The opinion of the court was delivered by: Charles F. Eick United States Magistrate Judge
MEMORANDUM OPINION AND ORDER
Pursuant to sentence four of 42 U.S.C. section 405(g), IT IS HEREBY ORDERED that Plaintiff's and Defendant's motions for summary judgment are denied and this matter is remanded for further administrative action consistent with this Opinion.
Plaintiff filed a complaint on June 18, 2008, seeking review of the Commissioner's denial of benefits. The parties filed a consent to proceed before a United States Magistrate Judge on October 14, 2008. Plaintiff filed a motion for summary judgment on December 3, 2008. Defendant filed a cross-motion for summary judgment on December 19, 2008. The Court has taken both motions under submission without oral argument. See L.R. 7-15; "Order," filed June 20, 2008.
BACKGROUND AND SUMMARY OF ADMINISTRATIVE DECISION
Plaintiff asserts disability beginning April 1, 2006, based primarily on alleged mental impairments (Administrative Record ("A.R.") 26-30, 68-71). Dr. Villar, a treating psychiatrist, opined Plaintiff is "seriously limited" with respect to certain mental abilities and aptitudes needed to perform work (A.R. 190-91).
Dr. Villar specifically opined that Plaintiff's impairments or treatment would cause her to be absent from work more than four days per month (A.R. 191). Dr. Enge, another treating psychiatrist, rated Plaintiff's Global Assessment of Functioning ("GAF") at 47 (A.R. 155).
An Administrative Law Judge ("ALJ") found Plaintiff not disabled (A.R. 10-16). The ALJ rejected Dr. Villar's opinions asserting, inter alia, that "treating notes" do not support the opinions (A.R. 14-15). The ALJ failed to mention Dr. Enge's GAF assessment (A.R. 10-16). The Appeals Council denied review (A.R. 2-4).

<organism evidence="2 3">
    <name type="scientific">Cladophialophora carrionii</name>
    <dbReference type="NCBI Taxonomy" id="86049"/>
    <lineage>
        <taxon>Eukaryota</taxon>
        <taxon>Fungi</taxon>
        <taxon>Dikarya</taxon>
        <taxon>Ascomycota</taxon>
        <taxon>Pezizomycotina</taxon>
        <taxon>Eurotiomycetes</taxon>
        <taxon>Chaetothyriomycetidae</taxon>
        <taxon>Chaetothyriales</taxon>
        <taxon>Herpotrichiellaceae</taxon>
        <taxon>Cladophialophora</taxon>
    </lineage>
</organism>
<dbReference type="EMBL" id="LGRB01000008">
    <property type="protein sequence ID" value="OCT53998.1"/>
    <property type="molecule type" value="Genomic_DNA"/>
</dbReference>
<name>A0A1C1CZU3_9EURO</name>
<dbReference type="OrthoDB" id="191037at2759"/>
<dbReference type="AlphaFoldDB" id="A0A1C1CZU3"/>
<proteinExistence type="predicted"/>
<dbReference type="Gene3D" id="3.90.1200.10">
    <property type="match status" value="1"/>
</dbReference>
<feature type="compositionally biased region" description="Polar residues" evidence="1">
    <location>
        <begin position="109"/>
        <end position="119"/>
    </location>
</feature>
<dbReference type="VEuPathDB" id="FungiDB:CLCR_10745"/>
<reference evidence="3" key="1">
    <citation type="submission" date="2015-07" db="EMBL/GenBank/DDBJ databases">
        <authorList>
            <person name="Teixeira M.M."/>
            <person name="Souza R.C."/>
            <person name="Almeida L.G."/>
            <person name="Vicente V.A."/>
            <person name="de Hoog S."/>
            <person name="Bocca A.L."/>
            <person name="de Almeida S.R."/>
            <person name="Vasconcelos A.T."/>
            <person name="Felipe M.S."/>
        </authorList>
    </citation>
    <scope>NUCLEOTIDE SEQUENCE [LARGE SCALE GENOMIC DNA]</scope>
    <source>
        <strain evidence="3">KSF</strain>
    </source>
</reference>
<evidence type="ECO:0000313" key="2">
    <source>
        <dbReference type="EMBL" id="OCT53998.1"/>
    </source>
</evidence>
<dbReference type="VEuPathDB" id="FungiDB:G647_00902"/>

Under 42 U.S.C. section 405(g), this Court reviews the Commissioner's decision to determine if: (1) the Commissioner's findings are supported by substantial evidence; and (2) the Commissioner used proper legal standards. See Swanson v. Secretary, 763 F.2d 1061, 1064 (9th Cir. 1985).
A treating physician's conclusions "must be given substantial weight." Embrey v. Bowen, 849 F.2d 418, 422 (9th Cir. 1988); see Rodriguez v. Bowen, 876 F.2d 759, 762 (9th Cir. 1989) ("the ALJ must give sufficient weight to the subjective aspects of a doctor's opinion . . . This is especially true when the opinion is that of a treating physician") (citation omitted). Even where the treating physician's opinions are contradicted,*fn1 "if the ALJ wishes to disregard the opinion[s] of the treating physician he . . . must make findings setting forth specific, legitimate reasons for doing so that are based on substantial evidence in the record." Winans v. Bowen, 853 F.2d 643, 647 (9th Cir. 1987) (citation, quotations and brackets omitted); see Rodriquez v. Bowen, 876 F.2d at 762 ("The ALJ may disregard the treating physician's opinion, but only by setting forth specific, legitimate reasons for doing so, and this decision must itself be based on substantial evidence") (citation and quotations omitted); McAllister v. Sullivan, 888 F.2d 599, 602 (9th Cir. 1989) ("broad and vague" reasons for rejecting the treating physician's opinions do not suffice).
Section 404.1512(e) of 20 C.F.R. provides that the Administration "will seek additional evidence or clarification from your medical source when the report from your medical source contains a conflict or ambiguity that must be resolved, the report does not contain all of the necessary information, or does not appear to be based on medically acceptable clinical and laboratory diagnostic techniques." See Smolen v. Chater, 80 F.3d 1273, 1288 (9th Cir. 1996) ("If the ALJ thought he needed to know the basis of Dr. Hoeflich's opinions in order to evaluate them, he had a duty to conduct an appropriate inquiry, for example, by subpoenaing the physicians or submitting further questions to them. He could also have continued the hearing to augment the record") (citations omitted); see also Brown v. Heckler, 713 F.2d 441, 443 (9th Cir. 1983) ("the ALJ has a special duty to fully and fairly develop the record and to assure that the claimant's interests are considered").
In the present case, the ALJ erred in connection with the opinions of the treating physicians. Further inquiry of Dr. Villar should have preceded a final determination of whether Dr. Villar's opinions are not adequately supported. See Smolen v. Chater, 80 F.3d 1273, 1288 (9th Cir. 1996); 20 C.F.R. § 404.1512(e). The ALJ also should not have rejected Dr. Enge's opinion without inquiring further of Dr. Enge and without discussing the opinion. See Salvador v. Sullivan, 917 F.2d 13, 15 (9th Cir. 1990) (implicit ...